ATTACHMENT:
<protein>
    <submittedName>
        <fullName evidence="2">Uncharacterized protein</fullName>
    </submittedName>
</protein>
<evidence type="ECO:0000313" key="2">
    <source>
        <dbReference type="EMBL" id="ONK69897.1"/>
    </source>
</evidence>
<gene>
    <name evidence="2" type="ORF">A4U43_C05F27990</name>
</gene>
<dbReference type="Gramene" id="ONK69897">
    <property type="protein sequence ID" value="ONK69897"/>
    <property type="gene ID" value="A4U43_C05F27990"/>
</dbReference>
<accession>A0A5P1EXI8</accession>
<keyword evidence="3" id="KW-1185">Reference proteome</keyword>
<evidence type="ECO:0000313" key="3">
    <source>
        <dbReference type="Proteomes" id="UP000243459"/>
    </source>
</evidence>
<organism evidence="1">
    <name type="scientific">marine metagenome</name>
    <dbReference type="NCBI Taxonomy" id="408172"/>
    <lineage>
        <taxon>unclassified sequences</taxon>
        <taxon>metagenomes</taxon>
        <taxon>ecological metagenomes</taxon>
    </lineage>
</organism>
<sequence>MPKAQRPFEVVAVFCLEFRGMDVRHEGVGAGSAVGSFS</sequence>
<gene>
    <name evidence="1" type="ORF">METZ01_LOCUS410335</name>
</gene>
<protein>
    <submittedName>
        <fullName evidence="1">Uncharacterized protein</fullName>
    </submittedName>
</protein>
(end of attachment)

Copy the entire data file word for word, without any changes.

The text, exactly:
<protein>
    <submittedName>
        <fullName evidence="2">Uncharacterized protein</fullName>
    </submittedName>
</protein>
<evidence type="ECO:0000313" key="2">
    <source>
        <dbReference type="EMBL" id="ONK69897.1"/>
    </source>
</evidence>
<gene>
    <name evidence="2" type="ORF">A4U43_C05F27990</name>
</gene>
<dbReference type="Gramene" id="ONK69897">
    <property type="protein sequence ID" value="ONK69897"/>
    <property type="gene ID" value="A4U43_C05F27990"/>
</dbReference>
<accession>A0A5P1EXI8</accession>
<keyword evidence="3" id="KW-1185">Reference proteome</keyword>
<evidence type="ECO:0000313" key="3">
    <source>
        <dbReference type="Proteomes" id="UP000243459"/>
    </source>
</evidence>
<organism evidence="1">
    <name type="scientific">marine metagenome</name>
    <dbReference type="NCBI Taxonomy" id="408172"/>
    <lineage>
        <taxon>unclassified sequences</taxon>
        <taxon>metagenomes</taxon>
        <taxon>ecological metagenomes</taxon>
    </lineage>
</organism>
<sequence>MPKAQRPFEVVAVFCLEFRGMDVRHEGVGAGSAVGSFS</sequence>
<gene>
    <name evidence="1" type="ORF">METZ01_LOCUS410335</name>
</gene>
<protein>
    <submittedName>
        <fullName evidence="1">Uncharacterized protein</fullName>
    </submittedName>
</protein>